That’s very (Ni)cold.

Marriage Story skilfully captures the emotional stresses of divorce – the paranoia, the escalation, the resentment. Charlie’s frustration is palpable as he watches the second hand clicking on a clock, thinking about his lawyer’s hourly rate. However, it also feels like an abstraction of the process. Midway through the film, Charlie’s lawyer explains that the system is not designed to cater for people like Nicole and Charlie, two well-educated and financially-secure minor celebrities. The lawyer argues that the system is designed to protect abused wives or broken families, to find safe homes for kids caught in a tug of war.

Marriage Story is sensitive and gentle enough that it doesn’t put too fine a point on this, but there is a stiltedness to all of this. There is something almost resentful in the way the film views the gauntlet that Charlie endures, in the absurd juxtaposition of Charlie and Nicole’s highly polished and overpriced lawyers moving through the hallway of a courthouse where lower-class families have to be forcibly separated from one another. For all the film’s empathy, it seems frustrated that these two wealthy and educated people have found themselves caught up in a system consciously designed with poor people in mind.

Divorce really blows.

Marriage Story also struggles to balance an extremely forced perspective with earnest attempts at even-handedness. Marriage Story is invested in Charlie’s experience of the divorce, consciously obscuring Nicole’s perspective and motivations for key stretches. It’s an effective approach. After all, these sorts of separations inevitably involve that sort of ambiguity and uncertainty; if couples going through this sort of separation were capable of maintaining clear lines of communication, this sort of process would not be necessary. Marriage Story deliberately puts the audience on Charlie’s side of the divide.

However the film is (perhaps understandably) wary of coming across of overly critical of Nicole in this whole process, of denying her humanity and of turning her into a cardboard cutout villain. So the film attempts to compensate for her lack of development by offering Nicole small exaggerated moments of humanity amid the emotional carnage. Marriage Story bends over backwards to assure the audience that Nicole is not a bad person, while also trying to emphasise the emotional and financial carnage that she has wrought upon Charlie.

Now we’re laughing.

As a result, these gestures at Nicole’s empathy feel largely tokenistic. She balks at her lawyer advocating that she deserves a greater share of custody of their son instead of an even 50-50 split, but this seems cynical given her decision to initiate proceedings in California to deny Charlie even access. She offers to cut Charlie’s hair, but after making a point to passive-aggressively exclude him from their son’s Halloween. She gingerly ties Charlie’s shoe lace when she notices that it is undone, but only after literally dressing him as a ghost while the rest of the family have worn themed costumes excluding him.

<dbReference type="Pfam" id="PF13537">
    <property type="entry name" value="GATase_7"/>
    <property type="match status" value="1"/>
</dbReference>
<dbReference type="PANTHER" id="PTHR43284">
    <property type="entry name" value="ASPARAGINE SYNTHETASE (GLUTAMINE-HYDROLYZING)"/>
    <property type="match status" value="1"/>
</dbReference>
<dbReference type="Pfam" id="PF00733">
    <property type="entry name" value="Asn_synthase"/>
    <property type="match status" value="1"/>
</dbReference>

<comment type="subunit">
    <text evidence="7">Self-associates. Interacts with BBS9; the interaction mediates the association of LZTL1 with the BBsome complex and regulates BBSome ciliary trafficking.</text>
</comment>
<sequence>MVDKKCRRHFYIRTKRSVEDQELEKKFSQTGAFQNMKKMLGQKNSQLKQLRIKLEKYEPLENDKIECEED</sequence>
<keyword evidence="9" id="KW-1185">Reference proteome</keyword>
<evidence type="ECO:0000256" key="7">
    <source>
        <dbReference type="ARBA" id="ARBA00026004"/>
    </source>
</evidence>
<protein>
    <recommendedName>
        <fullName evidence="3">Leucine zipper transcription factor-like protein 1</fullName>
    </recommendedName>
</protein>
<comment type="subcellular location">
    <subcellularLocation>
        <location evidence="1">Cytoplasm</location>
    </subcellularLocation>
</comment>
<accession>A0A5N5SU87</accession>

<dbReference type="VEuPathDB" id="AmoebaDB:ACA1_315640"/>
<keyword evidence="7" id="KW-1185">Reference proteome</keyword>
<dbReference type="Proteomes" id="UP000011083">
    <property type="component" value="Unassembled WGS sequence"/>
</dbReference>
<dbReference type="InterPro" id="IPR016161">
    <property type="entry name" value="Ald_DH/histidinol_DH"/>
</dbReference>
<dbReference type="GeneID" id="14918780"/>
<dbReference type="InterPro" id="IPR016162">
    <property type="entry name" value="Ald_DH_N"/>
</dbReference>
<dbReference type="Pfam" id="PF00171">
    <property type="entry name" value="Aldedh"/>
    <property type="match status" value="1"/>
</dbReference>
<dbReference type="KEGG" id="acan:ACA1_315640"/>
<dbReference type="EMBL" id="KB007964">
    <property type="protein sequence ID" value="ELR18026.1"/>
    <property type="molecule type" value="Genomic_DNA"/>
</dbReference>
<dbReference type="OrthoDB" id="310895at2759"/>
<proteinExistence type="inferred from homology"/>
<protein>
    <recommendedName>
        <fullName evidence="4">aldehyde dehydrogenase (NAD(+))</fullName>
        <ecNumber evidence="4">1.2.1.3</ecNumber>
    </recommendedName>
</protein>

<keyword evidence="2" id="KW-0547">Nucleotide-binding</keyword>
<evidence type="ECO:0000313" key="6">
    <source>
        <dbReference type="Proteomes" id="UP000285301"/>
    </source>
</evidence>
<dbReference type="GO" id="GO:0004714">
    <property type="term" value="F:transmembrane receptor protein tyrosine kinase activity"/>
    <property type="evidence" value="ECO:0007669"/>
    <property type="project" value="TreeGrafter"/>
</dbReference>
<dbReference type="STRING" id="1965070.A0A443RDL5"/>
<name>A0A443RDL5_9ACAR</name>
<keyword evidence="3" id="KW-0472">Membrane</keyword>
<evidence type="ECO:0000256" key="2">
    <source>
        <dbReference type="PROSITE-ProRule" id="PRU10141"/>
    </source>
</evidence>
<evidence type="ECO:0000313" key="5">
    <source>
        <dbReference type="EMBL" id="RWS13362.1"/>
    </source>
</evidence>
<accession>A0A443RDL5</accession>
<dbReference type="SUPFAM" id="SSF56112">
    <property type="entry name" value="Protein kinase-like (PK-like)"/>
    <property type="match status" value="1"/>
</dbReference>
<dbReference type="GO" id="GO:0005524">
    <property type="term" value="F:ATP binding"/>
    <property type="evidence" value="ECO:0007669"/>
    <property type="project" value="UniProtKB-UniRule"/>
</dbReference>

There’s an awkward sense of Marriage Story trying to have its cake and eat it, to present a victim in this process without ever implicating a victimiser. Again, like the decision to provide Charlie with a grant in order to even the financial playing field, it feels like a very calculated approach to the story being told. It is entirely reasonable that Marriage Story wants to avoid stewing in resentment or presenting Nicole as a clear-cut villain, but its efforts to mitigate those potential problems all feel very cynical and manipulative. For a film that places such emphasis on naturalism, the set-up is very forced.

Family matters.

Either approach to Marriage Story could work. A story focusing exclusively on Charlie’s subjective perspective of the familial separation would offer a stark and intimate character sketch. In contrast, a story adopting a more objective narrative position contrasting Charlie and Nicole’s experiences could also be revealing and insightful. Marriage Story ultimately tries to split the difference between two very different approaches to the same material, and ends up the poorer for that.

Leave a Reply

Fill in your details below or click an icon to log in:

WordPress.com Logo

You are commenting using your WordPress.com account. Log Out /  Change )

Twitter picture

You are commenting using your Twitter account. Log Out /  Change )

Facebook photo

You are commenting using your Facebook account. Log Out /  Change )

Connecting to %s

This site uses Akismet to reduce spam. Learn how your comment data is processed.

%d bloggers like this: